On July 31, 2017, we began following the trial of former St. Louis police officer Jason Stockley, for killing Anthony Lamar Smith. You can read it at this link. The media provided bits and pieces of what happened at trial because the judge did not allow any cameras nor electronic devices in the courtroom.
This case was controversial for several reasons, but the main reason was because Stockley appeared to have planted a gun in Smith’s car. Stockley’s DNA was found on the gun, but not Smith’s DNA.
Stockley opted for a bench trial. Only the judge decides. There is no jury. Trial ended on August 9, 2017. Judge Timothy J. Wilson stated that he would not have a decision entered until after August 18, 2017. The month of August came and went, and there was no decision. Then came reports that St. Louis was preparing to keep the peace because of potential protests and violence if the judge acquitted Stockley. That was the first indication what the judge’s decision would be.
This morning, Judge Wilson entered a 30 page decision that you can read at this link. He entered a ruling of not guilty of first degree murder and not guilty of armed criminal action, saying that the state failed to meet its burden of proof. The judge’s decision sounds as if he would have decided guilty for involuntary manslaughter had the state sought those charges.
This is the decision of the court. The United States does not allow prosecutors to appeal unfavorable decisions. They get one chance only.
Oddly enough, had Anthony Lamar Smith been a defendant and the judge found him guilty and wrote the following in his decision, Anthony might have a good basis to appeal. It’s a statement as to whether Anthony was or wasn’t armed. Judge Wilson wrote on page 26;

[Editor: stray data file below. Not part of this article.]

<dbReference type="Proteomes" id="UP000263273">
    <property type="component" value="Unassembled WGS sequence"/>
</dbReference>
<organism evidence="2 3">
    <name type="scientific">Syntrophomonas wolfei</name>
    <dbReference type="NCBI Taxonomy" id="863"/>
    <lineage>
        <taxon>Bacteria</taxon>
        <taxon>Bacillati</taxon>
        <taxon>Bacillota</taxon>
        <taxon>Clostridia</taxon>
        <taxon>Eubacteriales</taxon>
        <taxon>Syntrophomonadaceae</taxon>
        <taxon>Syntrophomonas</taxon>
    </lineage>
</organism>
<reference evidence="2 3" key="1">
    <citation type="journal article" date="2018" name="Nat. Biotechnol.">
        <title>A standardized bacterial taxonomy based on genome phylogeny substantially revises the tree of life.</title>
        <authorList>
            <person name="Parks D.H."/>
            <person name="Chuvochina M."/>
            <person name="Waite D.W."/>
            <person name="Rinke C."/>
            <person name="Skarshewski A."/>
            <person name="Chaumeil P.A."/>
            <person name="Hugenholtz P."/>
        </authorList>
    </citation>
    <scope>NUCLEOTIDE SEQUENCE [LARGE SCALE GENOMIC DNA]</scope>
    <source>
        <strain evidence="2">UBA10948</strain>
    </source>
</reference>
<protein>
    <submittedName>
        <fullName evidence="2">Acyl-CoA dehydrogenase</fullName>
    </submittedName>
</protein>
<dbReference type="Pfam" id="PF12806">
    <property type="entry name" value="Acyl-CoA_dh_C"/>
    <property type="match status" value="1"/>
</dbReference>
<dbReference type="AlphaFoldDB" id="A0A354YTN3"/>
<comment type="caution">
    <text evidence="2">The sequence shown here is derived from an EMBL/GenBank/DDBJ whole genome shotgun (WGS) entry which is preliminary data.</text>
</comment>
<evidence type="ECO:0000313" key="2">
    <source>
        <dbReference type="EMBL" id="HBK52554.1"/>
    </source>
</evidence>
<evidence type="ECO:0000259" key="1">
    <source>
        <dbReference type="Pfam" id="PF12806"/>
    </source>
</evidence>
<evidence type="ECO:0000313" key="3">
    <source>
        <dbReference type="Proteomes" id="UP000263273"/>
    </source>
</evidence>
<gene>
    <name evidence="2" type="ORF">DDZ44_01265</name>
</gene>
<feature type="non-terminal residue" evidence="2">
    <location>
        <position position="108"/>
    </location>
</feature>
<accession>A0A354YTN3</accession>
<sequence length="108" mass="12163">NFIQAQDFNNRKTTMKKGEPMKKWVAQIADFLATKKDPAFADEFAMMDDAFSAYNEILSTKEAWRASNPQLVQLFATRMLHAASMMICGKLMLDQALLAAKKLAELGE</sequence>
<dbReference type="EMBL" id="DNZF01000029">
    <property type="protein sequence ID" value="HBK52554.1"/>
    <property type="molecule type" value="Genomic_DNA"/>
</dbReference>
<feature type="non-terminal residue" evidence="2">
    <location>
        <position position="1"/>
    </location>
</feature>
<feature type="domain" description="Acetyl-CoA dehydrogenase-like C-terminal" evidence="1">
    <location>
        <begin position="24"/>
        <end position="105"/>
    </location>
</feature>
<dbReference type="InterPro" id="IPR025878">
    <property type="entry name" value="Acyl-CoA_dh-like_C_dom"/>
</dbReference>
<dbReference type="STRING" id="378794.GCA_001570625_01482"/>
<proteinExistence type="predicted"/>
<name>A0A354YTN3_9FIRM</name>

“Finally, the Court observes, based on its nearly thirty years on the bench, that an urban heroin dealer not in possession of a firearm would be an anomaly.”
On December 20, 2011, 24-year old Anthony Lamar Smith was pulled over by St. Louis police officer Jason Stockley on suspicion of making a drug deal. Anthony took off in a rented Buick. Against policy, Stockley shot at the fleeing car. Dash cam video shows that Anthony slowed down. Stockley called for another officer to “hit” the car driven by Anthony, and that officer, Brian Bianchi, did just that.
Footage from three recordings obtained by the St. Louis Post-Dispatch shows Stockley walking to Anthony’s rented Buick. One recording was from a cell phone, and at least one other was from a store’s surveillance camera.
The impact of being hit by the police SUV resulted in the Buick’s side curtain air bags engaging, blocking part of the view from the dashboard’s camera. Bianchi is seen reaching into the Buick with his gun still in its holster. Stockley is seen with an AK=47, and his head is bobbing up and down as if he was lifting the curtain as well.
Stockley shot 5 times. Officer Bianchi suddenly backed away as if he was not expecting the gunshots.
Stockley is seen taking his personal AK-47 back to his SUV and putting it into the backseat. Stockley then returned to the Buick that was driven by Anthony. St. Louis Today reports that according to officials, Stockley was not authorized to carry the rifle, which he personally owned.
Inside dashcam recorded Stockley going into a duffle bag in the back seat, and subsequently leave the SUV with nothing in his hands. Read the rest of this entry